Congratulations to Chantia Lewis, who defeated incumbent alderman Robert Puente. Puente was probably best known at City Hall for not actually being there. He also represents an emerging trend where a single incumbent on the council loses their seat during each cycle. In 2012 it was funeral director Jim Witkowiak falling to Jose Perez. In 2008 it was jailed incumbent Michael McGee, Jr. losing to Milele Coggs. I guess it doesn’t help to be known for not spending a lot of time at your desk when reelection rolls around.
The election of Lewis could have major ramifications for the Milwaukee Common Council. Puente, who is Hispanic, represented a majority black district. The election of Lewis, who is black, creates a more substantial voting block of black council members (Coggs, Ashanti Hamilton, Russell Stamper II and newcomers Chevy Johnson and Khalif Rainey). Lewis will also hold the distinction of being the only military veteran on the council.
6. Donovan Almost Lost Two Races in One Night
The atmosphere at McKieran’s went from bad to truly alarmed last night. With over 80 percent of votes tallied, Donovan was only winning his aldermanic race by 72 votes over Justin Bielinski. Donovan would eventually pull it out, with unofficial results from the Milwaukee Election Commission giving him a 158-vote win. That’s a small margin, but get this, 965 ballots were submitted that simply declined to vote in that race. Did voters think they couldn’t vote for Donovan twice? Did they fail to flip over the ballot? More on this undervoting trend in a minute, but first a word on Donovan’s challenger.
Despite the outcome, Bielinski ran an admirable campaign. He lacked the name recognition or campaign war chest that Donovan has. The buzz leading into election day was that Bielinski, a newcomer to Milwaukee politics, had knocked on every door in the district multiple times and had a good shot. With that kind of drive and determination, expect to hear more from Justin Bielinski in the future.
7. Many Voters Didn’t Fill Out Their Whole Ballot
Under-voting is when a voter simply fails to vote for certain races. It’s perfectly legal. It’s also perfectly rational that with a huge turnout due to the presidential primary, many voters simply declined to vote in the down-ballot elections. Further complicating things, the Common Council races were on the back of the ballot.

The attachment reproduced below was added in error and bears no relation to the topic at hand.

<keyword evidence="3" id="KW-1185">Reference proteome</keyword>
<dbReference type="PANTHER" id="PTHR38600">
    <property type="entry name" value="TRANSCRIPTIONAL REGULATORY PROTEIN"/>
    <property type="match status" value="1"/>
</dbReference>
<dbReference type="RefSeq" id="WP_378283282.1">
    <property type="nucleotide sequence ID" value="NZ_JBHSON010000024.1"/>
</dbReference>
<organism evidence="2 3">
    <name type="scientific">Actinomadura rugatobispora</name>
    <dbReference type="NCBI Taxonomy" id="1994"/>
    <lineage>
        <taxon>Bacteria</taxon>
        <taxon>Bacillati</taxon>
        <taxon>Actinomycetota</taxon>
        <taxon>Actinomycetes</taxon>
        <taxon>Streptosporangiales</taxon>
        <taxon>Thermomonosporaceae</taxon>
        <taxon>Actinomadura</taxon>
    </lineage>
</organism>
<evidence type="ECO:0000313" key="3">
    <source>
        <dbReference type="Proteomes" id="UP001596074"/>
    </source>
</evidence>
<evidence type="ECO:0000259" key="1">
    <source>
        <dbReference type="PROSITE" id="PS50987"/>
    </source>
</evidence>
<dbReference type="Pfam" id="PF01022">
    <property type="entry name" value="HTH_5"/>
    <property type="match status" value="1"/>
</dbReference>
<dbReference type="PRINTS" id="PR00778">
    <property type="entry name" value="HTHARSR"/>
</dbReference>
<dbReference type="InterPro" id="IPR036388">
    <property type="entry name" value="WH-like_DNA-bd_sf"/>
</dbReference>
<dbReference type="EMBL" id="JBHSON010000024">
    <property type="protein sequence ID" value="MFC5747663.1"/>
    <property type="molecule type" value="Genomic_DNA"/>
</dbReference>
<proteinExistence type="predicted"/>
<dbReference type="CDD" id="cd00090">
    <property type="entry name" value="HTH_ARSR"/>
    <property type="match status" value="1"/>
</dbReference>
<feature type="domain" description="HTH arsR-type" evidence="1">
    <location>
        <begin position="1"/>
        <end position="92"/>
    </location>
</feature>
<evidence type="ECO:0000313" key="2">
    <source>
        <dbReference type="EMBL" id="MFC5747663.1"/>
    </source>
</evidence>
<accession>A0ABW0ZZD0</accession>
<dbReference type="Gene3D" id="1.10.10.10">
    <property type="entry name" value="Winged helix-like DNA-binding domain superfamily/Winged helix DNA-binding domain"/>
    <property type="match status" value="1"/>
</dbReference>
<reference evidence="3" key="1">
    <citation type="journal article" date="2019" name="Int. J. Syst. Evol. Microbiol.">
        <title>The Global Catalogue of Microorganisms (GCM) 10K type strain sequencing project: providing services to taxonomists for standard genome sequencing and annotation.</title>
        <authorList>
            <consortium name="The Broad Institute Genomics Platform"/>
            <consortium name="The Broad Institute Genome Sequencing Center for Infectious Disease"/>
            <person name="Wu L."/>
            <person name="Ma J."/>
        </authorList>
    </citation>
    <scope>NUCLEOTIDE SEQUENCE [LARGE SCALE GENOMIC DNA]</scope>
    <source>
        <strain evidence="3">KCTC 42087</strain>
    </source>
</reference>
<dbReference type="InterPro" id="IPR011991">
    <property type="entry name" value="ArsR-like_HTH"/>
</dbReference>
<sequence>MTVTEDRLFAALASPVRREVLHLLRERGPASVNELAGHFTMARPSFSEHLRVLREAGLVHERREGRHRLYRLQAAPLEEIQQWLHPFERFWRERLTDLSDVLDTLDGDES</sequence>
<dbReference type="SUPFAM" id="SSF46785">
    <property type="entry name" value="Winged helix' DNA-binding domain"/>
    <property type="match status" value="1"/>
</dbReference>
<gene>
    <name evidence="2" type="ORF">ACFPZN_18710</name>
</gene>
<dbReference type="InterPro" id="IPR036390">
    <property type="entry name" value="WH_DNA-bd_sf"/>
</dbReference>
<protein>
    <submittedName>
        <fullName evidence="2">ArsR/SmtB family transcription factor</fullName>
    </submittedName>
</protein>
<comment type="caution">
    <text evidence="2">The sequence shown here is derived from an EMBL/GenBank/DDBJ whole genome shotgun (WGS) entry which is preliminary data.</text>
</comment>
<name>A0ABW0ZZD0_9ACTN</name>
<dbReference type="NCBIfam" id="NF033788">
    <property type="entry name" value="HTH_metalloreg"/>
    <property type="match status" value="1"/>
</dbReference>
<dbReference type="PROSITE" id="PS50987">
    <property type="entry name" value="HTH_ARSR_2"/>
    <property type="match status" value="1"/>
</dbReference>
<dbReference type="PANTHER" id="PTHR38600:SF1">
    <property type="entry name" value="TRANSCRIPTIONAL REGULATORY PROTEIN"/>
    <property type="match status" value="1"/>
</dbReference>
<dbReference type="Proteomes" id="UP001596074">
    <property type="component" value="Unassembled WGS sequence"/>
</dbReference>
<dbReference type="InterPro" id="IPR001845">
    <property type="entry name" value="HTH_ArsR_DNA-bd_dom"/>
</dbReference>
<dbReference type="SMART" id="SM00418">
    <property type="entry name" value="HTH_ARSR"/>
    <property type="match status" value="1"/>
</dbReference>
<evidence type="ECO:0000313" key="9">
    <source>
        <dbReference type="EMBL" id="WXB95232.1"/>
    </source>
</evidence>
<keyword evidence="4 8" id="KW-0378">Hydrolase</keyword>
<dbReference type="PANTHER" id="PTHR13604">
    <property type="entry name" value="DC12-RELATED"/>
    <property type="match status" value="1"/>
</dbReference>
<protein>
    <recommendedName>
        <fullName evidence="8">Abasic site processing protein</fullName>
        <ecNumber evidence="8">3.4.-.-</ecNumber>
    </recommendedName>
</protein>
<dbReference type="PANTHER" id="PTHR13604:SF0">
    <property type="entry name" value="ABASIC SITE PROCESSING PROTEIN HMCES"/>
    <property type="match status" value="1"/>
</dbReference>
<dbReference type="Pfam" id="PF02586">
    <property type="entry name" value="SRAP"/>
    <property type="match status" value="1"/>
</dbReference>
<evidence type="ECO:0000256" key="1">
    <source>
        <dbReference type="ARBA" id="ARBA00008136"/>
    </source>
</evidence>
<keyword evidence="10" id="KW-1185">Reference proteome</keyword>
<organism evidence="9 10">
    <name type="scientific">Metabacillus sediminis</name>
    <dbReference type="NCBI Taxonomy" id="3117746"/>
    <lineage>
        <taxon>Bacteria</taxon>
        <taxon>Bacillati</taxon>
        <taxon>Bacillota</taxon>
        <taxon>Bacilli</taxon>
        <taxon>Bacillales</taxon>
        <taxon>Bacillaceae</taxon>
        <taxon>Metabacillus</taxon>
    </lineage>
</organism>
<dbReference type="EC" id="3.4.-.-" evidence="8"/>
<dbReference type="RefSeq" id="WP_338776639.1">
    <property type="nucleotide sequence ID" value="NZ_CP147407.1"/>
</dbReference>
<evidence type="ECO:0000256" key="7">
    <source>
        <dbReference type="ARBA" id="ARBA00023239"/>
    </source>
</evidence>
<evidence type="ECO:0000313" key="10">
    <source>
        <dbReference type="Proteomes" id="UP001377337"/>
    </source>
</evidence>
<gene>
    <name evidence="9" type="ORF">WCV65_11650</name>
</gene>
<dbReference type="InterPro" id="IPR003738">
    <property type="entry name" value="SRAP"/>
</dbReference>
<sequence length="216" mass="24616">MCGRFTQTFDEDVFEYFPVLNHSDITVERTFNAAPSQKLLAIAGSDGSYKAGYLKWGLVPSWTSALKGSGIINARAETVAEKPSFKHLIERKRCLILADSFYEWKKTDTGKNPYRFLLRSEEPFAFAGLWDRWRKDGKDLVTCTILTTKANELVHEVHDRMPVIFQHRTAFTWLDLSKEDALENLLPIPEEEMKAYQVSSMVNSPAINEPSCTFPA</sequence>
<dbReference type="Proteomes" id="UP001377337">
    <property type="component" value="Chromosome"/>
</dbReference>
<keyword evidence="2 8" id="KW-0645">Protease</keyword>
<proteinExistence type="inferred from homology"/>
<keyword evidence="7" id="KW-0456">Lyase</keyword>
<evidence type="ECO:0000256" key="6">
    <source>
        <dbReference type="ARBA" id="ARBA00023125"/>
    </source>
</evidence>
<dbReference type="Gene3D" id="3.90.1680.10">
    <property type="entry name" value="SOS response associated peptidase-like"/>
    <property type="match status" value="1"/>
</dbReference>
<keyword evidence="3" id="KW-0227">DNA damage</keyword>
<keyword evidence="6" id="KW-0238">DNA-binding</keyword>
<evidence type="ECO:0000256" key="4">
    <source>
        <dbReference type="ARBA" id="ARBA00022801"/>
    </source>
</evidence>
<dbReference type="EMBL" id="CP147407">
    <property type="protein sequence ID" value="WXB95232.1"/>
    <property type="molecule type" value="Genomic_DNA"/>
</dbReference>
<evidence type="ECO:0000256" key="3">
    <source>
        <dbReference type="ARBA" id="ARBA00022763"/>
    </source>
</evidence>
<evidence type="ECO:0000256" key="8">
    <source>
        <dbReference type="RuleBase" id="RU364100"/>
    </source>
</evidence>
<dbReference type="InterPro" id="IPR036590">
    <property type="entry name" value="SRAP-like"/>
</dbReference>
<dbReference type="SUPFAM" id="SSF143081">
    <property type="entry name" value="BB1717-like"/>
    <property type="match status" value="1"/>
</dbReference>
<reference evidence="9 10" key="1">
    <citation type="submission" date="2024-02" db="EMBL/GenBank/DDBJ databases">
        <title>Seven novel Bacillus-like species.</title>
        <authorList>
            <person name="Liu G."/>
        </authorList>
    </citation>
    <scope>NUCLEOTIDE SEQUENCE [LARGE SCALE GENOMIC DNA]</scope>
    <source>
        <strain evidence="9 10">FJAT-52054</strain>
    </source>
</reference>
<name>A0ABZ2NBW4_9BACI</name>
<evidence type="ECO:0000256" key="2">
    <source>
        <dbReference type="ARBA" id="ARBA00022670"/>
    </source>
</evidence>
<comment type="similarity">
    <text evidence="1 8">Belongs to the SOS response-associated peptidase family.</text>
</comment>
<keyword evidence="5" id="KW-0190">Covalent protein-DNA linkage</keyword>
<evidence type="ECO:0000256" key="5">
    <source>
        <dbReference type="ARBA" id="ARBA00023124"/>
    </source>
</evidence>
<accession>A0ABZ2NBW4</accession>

In six out of the 14 contested aldermanic districts, the number of under votes exceeded the margin of victory. Wow.
And look at the Milwaukee County Circuit Court race between Michael Ackerman Havas and Jean Kies. Kies barely bested Ackerman Havas 100,352 to 99,266 but 111,149 voters simply skipped the race. Maybe Milwaukee County simply shouldn’t have a judge in that seat?
8. The County Board Looked Irrelevant
Did you know that your representative on the Milwaukee County Board of Supervisors would appear on the ballot? You’re forgiven if you didn’t. In only a few cases were there actually contested races. The incoming county board will find their pay reduced to part-time and their decision-making authority reduced as well. That clearly had an impact on interest as only a few races were contested and a number of supervisors headed for greener pastures (led by Khalif Rainey, who made the jump to Milwaukee Common Council). Still, it’s one thing for an incumbent to run unopposed; this race actually had two open seats won by candidates, Sheldon Wasserman and Sequanna Taylor, who had no challengers.
9. Grothman Admits Voter ID Law is GOP Plot to Win Elections
How will the Republican Presidential nominee carry Wisconsin in November? According to Representative Glenn Grothman (R – WI), who has been known to speak his mind regardless of how outrageous his views, the state’s new voter identification law will play a big part. I have to hand it to Grothman, he actually said what we all know, but a Republican politician never admits: Voter identification requirements aren’t about stopping fraud, they’re about making it more difficult for likely Democratic voters.
10. Voter Turnout Still Disappointing
Turnout among registered voters in the city was 53 percent, rising to 58 percent for Milwaukee County. While high, especially compared to the April 2012 election, it still shows nearly half of people already registered to vote simply couldn’t be bothered to head to the polls. While your Facebook feed was filled with “I Voted” sticker selfies yesterday, half your friends still didn’t make it to the polls.
Curious who those people are? Use the My Vote Wisconsin voter database to find your friends’ voting records. But here’s a tip: don’t send them a postcard telling them that you checked on their voting record. The Abele campaign sure ruffled some feathers doing just that.